Friday, January 2, 2015

Give and Take

This time last year, I requested a package of seeds from the Slow Food Ark of Taste as my Christmas gift. My mother happily obliged in this $15 gift. For those of you unfamiliar with the Ark of Taste, it is a collection of foods that are facing extinction. It might seem strange, the idea that foods are on the verge of extinction. However, if you look at our grocery stores, you will find that most of the foods grown for our consumption are of a small variety of breeds; those that are hardiest, easiest to grow, and (from many perspectives) the least flavorful. One of the Slow Food Movement's biggest projects is to advocate for people to begin growing endangered varieties of foods again in order to keep our flora systems diverse. The method of selling seeds from plants listed in the Ark of Taste is quite ingenious, if you ask me.
Cannot wait to get these in my garden!
So, this year, I perused the seed savers exchange to find endangered varieties that appealed to me and would grow well in my available space. I was very excited when all but my potato spuds came in the mail a few days later. I cannot wait to grow these plants, whose seeds I can then harvest and save for next year. Not a bad $40 investment, I'd say. I can't wait to share with you photos of their growth in my little plot.

These oyster mushrooms have the faint scent of seafood.
Today, I visited some friends of mine at Cedar Rock Ridge, one of the farmsteads that supply produce to Conway Locally Grown. Steve recently discovered that several trees in his yard are covered in oyster mushrooms and has been enjoying consuming their delightful spores. Since these mushrooms don't have a poisonous look-a-like, they are quite the treat to discover in the backyard. I was grateful that Steve allowed me to take a few home to try for myself. In exchange I took Carissa (his wife) some of my sourdough starter, which I've been needing to deplete so it will be healthier.

I wish I knew someone who was schooled in foraging for mushrooms. I always read about this in books about French cuisine, but I've seen a few mentions of people in various states (mostly the Pacific Northwest) taking up foraging as well. I'm always afraid that I'm going to pick a poisonous mushroom and therefor have never gone foraging for them. If you know anyone who is an avid mushroom aficionado, please introduce us!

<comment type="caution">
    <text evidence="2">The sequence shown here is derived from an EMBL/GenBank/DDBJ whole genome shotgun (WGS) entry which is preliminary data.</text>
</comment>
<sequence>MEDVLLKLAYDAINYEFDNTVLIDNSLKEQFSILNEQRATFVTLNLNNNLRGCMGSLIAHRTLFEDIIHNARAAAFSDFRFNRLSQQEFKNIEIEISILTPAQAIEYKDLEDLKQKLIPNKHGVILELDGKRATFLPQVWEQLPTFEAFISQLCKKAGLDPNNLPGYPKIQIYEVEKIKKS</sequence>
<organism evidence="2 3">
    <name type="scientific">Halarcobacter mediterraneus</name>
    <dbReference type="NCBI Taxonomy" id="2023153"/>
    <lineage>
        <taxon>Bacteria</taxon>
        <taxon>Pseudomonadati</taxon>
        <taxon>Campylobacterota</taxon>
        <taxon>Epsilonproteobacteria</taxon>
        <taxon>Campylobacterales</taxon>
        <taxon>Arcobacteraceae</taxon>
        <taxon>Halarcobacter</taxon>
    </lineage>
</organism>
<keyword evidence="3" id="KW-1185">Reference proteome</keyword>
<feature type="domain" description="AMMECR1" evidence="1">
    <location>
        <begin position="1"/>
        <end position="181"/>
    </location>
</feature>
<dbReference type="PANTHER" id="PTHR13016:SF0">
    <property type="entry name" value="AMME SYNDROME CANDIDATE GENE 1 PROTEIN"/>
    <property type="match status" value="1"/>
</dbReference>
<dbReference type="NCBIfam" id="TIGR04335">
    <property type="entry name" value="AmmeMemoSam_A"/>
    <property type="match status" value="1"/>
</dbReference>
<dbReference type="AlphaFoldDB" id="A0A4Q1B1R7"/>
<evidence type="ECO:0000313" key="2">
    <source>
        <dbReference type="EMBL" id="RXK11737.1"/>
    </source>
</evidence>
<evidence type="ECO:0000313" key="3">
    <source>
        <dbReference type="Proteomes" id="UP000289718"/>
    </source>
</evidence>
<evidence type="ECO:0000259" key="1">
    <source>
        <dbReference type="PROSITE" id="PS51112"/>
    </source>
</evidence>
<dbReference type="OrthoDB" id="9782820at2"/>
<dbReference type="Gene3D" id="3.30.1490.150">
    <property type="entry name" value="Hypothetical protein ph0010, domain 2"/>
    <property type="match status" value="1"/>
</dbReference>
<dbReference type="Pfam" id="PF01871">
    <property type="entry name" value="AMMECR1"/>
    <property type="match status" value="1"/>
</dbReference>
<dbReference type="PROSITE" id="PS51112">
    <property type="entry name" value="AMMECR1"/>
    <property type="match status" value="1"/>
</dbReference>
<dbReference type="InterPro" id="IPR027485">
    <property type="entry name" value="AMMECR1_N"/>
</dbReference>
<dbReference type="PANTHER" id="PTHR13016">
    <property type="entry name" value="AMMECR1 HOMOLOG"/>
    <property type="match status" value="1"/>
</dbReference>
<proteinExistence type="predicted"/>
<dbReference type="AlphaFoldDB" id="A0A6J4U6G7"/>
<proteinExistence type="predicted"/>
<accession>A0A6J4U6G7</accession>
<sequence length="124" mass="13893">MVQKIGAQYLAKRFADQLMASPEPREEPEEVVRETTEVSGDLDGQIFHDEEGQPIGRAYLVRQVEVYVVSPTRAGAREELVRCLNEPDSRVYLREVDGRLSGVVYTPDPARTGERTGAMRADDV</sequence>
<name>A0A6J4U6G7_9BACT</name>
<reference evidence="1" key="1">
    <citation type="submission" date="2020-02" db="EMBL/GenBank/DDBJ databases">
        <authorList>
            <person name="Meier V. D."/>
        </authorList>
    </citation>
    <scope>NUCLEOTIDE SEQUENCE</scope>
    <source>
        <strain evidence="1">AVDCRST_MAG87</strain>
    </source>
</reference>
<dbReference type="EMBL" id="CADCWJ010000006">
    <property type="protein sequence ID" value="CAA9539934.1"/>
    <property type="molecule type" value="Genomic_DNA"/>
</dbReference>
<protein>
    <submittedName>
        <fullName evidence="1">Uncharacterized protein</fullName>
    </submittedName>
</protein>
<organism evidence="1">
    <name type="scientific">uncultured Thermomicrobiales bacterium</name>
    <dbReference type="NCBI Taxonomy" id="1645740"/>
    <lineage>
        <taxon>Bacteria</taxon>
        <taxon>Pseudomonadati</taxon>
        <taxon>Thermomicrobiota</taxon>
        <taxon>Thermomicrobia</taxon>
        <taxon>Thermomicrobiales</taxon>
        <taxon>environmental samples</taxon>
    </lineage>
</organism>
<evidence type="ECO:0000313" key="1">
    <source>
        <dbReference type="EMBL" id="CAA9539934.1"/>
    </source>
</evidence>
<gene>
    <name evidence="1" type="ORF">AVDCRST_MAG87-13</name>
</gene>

My New Years Resolution for 2015 is to be more academic; to read more educational books, keep up with this blog (a great writing exercise, my goal is two posts per month), and put in to practice what I'm learning in the garden/kitchen. I actually finished reading a wonderfully inspiring book yesterday called Paradise Lot. The book is written by two gentleman, Eric Toensmeier and Jonathan Bates, who are very enthusiastic about plants; so much so, that they decide to turn an urban lot into a paradise. The transformation of their space is almost unbelievable. The practices that they are following are those of permaculture, a subject which I hope to learn more about over the next year.

Overview of the Paradise Lot - taken from their blog.
To give you an overview, the ideas of permaculture are based on growing patterns that are found in nature. These include planting polycultures (plants that grow symbiotically), planting three tiers of plants (tree height, bush/shrub height, and undergrowth), and making use of perennials (much better for building the soil and creating a stable ecosystem). For those who are especially eco-minded, permaculture is better suited to growing local plants with a few non-native varieties mixed in. This means a lot of strange plants that most people don't consume anymore. However, the idea intrigues me and I hope to some day implement similar practices here in Conway.

Wayne found the book at the Faulkner County Library and it is an interesting read, but not a great reference for starting any similar work here. If you aren't into reading books, you can learn more about their practices from their blog, located here. The variety and types of plants they are able to grow in Massachusetts of all places is so inspiring!

Insect hotel example - via wikipedia
I can't wait to share with you the knowledge that I gain over the next year. Successes and failures alike will help us to build a better ecosystem in this growing urban environment. Come spring, give back to nature by planting a small garden. It could be in pots on your balcony or windowsill if you don't have much space. It could only consist of flowers. Any little bit helps us to reduce the carbon dioxide levels and give more nectar to our pollinator friends. If you have a larger space, maybe try building an insect hotel. There are designs available online for large ones and small ones. (I recommend reading up on them, they're a very cool space for beneficial insects to house themselves).

My wish for you this year is to remember that everything on this planet is a give and take. So far, we humans have done a lot more taking and it's time for us to start giving back. Happy 2015!

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